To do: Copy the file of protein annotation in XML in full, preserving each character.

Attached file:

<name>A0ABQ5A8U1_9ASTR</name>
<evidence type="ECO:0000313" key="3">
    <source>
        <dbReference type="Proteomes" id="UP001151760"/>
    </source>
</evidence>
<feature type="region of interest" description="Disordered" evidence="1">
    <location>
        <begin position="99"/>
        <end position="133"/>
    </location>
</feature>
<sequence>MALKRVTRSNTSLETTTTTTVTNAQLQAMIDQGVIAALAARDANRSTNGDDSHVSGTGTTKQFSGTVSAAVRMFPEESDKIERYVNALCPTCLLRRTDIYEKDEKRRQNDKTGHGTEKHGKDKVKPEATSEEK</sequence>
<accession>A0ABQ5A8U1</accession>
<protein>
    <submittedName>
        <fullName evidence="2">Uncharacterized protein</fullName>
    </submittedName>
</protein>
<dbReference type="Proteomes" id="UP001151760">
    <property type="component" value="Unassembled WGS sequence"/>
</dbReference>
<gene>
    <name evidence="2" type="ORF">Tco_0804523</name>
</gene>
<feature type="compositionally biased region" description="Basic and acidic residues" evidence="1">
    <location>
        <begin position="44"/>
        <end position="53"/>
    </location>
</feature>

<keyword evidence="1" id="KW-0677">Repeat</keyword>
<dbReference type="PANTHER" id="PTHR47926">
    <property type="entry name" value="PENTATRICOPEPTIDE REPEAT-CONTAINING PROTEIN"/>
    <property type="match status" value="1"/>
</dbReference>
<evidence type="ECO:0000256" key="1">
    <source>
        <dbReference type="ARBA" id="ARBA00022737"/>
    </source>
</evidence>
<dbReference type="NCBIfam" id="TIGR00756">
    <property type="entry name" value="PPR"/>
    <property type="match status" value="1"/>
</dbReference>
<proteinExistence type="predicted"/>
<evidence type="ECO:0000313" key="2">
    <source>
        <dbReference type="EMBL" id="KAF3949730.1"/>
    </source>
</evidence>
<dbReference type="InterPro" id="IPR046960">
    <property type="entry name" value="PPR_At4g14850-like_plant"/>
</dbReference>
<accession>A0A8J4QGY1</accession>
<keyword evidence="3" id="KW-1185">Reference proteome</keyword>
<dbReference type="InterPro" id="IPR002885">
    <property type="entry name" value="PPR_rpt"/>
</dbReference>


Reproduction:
<name>A0ABQ5A8U1_9ASTR</name>
<evidence type="ECO:0000313" key="3">
    <source>
        <dbReference type="Proteomes" id="UP001151760"/>
    </source>
</evidence>
<feature type="region of interest" description="Disordered" evidence="1">
    <location>
        <begin position="99"/>
        <end position="133"/>
    </location>
</feature>
<sequence>MALKRVTRSNTSLETTTTTTVTNAQLQAMIDQGVIAALAARDANRSTNGDDSHVSGTGTTKQFSGTVSAAVRMFPEESDKIERYVNALCPTCLLRRTDIYEKDEKRRQNDKTGHGTEKHGKDKVKPEATSEEK</sequence>
<accession>A0ABQ5A8U1</accession>
<protein>
    <submittedName>
        <fullName evidence="2">Uncharacterized protein</fullName>
    </submittedName>
</protein>
<dbReference type="Proteomes" id="UP001151760">
    <property type="component" value="Unassembled WGS sequence"/>
</dbReference>
<gene>
    <name evidence="2" type="ORF">Tco_0804523</name>
</gene>
<feature type="compositionally biased region" description="Basic and acidic residues" evidence="1">
    <location>
        <begin position="44"/>
        <end position="53"/>
    </location>
</feature>

<keyword evidence="1" id="KW-0677">Repeat</keyword>
<dbReference type="PANTHER" id="PTHR47926">
    <property type="entry name" value="PENTATRICOPEPTIDE REPEAT-CONTAINING PROTEIN"/>
    <property type="match status" value="1"/>
</dbReference>
<evidence type="ECO:0000256" key="1">
    <source>
        <dbReference type="ARBA" id="ARBA00022737"/>
    </source>
</evidence>
<dbReference type="NCBIfam" id="TIGR00756">
    <property type="entry name" value="PPR"/>
    <property type="match status" value="1"/>
</dbReference>
<proteinExistence type="predicted"/>
<evidence type="ECO:0000313" key="2">
    <source>
        <dbReference type="EMBL" id="KAF3949730.1"/>
    </source>
</evidence>
<dbReference type="InterPro" id="IPR046960">
    <property type="entry name" value="PPR_At4g14850-like_plant"/>
</dbReference>
<accession>A0A8J4QGY1</accession>
<keyword evidence="3" id="KW-1185">Reference proteome</keyword>
<dbReference type="InterPro" id="IPR002885">
    <property type="entry name" value="PPR_rpt"/>
</dbReference>